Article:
By: Hana Kotb
The Video Assistant Referee System (VAR) is the football world’s first use of video technology to reach more precise decisions. Refs watch the match in a remote locations with access to many camera angles with mikes where they can alert officials of any mistakes. VAR has already been used in the World Cup’s group stage and has helped making decisions including France’s penalty against Australia and Sweden’s penalty against South Korea. This is the first World Cup using this system.
VAR is only used when the officials have made a “clear and obvious error” in one of four areas. It’s only restricted to the following areas as to not disrupt the flow of the game.
A close offside decision, shirt-pulling and other infringements.
Penalties can be awarded or revoked using VAR if there’s an obvious mistake in the original decision.
3. Straight Red Cards
By straight, we mean a red card given because of a violent tackle, not a second yellow card that results in a red card.
4. Mistakes identity
If the red sends off the wrong player, then VAR can repair the injustice.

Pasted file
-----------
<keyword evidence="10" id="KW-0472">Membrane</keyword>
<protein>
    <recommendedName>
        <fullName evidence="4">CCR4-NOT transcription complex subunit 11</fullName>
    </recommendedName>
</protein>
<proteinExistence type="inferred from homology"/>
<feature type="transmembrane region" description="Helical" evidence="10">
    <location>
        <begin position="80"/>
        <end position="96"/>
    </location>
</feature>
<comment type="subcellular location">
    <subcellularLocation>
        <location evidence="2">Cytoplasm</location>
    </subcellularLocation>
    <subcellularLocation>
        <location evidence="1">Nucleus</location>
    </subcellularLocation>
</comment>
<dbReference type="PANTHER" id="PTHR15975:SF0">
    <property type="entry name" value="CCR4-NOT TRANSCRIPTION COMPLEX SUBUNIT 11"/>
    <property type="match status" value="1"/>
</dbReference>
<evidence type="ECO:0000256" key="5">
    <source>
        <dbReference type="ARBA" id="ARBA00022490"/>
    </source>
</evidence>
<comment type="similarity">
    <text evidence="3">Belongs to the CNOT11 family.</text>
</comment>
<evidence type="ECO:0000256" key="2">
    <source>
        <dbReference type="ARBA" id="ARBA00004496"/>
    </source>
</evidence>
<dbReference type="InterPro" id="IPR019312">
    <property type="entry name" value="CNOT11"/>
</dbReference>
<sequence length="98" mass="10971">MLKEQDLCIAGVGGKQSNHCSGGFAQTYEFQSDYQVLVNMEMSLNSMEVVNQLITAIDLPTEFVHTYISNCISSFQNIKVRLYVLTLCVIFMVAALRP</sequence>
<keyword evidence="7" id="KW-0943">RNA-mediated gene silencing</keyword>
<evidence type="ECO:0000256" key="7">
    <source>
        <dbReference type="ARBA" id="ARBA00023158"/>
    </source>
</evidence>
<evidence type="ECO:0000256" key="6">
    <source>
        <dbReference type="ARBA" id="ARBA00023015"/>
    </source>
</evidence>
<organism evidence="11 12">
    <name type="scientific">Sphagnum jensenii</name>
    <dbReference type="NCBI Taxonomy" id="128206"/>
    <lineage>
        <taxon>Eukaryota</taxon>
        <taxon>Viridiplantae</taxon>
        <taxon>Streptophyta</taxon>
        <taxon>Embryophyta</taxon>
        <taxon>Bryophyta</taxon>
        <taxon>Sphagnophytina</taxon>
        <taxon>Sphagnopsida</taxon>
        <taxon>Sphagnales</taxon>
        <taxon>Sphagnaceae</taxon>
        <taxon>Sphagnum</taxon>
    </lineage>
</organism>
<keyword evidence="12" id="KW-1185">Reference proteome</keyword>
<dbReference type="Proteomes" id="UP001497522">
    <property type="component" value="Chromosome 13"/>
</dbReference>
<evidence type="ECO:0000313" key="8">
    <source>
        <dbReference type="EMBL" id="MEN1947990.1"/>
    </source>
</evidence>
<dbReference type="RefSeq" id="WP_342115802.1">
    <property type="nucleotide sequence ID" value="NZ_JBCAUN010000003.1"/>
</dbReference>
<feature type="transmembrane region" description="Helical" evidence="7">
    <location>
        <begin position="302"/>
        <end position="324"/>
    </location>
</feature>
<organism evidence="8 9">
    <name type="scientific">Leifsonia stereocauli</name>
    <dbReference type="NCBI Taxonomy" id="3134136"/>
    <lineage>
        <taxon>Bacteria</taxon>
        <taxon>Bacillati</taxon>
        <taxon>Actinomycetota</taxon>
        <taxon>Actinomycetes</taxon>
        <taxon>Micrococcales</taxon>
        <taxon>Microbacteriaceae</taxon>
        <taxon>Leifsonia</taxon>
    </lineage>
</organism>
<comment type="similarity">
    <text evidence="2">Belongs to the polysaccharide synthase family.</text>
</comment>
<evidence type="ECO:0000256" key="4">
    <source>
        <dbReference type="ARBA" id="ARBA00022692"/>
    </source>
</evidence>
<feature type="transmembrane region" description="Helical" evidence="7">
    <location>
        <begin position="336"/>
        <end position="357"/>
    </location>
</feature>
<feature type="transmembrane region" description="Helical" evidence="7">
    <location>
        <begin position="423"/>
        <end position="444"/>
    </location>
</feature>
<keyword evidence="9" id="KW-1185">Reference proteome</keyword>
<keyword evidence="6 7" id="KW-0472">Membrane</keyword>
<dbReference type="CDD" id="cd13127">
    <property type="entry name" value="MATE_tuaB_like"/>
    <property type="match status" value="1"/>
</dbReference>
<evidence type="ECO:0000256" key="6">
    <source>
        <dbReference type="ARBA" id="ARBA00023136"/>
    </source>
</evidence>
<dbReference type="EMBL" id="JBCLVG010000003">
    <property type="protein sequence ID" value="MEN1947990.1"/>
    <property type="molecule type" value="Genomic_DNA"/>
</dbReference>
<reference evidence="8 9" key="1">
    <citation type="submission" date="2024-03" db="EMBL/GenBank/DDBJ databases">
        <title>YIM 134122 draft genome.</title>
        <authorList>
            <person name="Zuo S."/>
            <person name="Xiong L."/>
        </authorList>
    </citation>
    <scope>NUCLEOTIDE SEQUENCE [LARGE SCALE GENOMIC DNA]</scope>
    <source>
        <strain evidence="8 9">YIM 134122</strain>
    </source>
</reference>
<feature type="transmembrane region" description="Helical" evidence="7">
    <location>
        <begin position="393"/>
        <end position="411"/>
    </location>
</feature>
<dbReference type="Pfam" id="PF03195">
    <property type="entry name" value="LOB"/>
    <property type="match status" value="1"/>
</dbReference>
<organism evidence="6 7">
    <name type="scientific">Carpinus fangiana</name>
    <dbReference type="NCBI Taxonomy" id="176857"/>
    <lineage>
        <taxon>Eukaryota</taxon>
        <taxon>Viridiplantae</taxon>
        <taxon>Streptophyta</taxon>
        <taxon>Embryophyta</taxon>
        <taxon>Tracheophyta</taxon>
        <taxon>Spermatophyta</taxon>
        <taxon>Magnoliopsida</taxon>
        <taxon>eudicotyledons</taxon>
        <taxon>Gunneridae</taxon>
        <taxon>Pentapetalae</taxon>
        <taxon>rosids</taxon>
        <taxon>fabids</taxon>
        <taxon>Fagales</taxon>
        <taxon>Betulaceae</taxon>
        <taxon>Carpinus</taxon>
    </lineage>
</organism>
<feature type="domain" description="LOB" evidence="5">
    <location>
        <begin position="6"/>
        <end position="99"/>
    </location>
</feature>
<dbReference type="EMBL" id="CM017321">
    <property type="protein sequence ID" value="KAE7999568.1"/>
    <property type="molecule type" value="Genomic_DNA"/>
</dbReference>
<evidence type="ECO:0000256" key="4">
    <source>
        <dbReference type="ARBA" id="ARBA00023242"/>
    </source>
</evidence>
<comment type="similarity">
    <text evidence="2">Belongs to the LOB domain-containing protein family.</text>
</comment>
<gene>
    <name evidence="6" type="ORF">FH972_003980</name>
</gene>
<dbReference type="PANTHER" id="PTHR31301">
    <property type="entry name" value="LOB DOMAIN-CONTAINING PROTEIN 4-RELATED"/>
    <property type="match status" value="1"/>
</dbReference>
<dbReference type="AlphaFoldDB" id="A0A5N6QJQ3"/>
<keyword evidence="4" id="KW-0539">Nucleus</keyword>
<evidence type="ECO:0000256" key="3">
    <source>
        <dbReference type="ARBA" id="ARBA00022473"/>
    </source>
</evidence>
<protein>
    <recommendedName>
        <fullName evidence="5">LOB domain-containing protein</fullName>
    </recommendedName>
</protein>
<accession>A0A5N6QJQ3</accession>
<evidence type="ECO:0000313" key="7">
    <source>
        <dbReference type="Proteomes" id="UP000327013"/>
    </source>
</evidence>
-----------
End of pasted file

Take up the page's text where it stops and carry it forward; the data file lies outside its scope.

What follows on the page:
HOWEVER, there are football fans who have criticized VAR, and here’s why. Fans in the stadium are not aware of when a decision is being revised especially if there’s no big screen. This disrupts the experience. Another criticism is that despite the availability of replays, there remain debates and disagreements about penalty incidents. Decisions still come down to human interpretation. Also, the time it takes for decisions to be reached disrupts the flow of the match. Some games with VAR in use have produced five or six minutes of first-half stoppage time. Skeptics have also claimed that the spontaneous joy of goal celebrations is lost due to the possibility of a review. And lastly, they’re afraid that World Cup referees lack sufficient experience of the technology.
So what do you think of VAR? Is it essential to keep things fair or is it ruining football?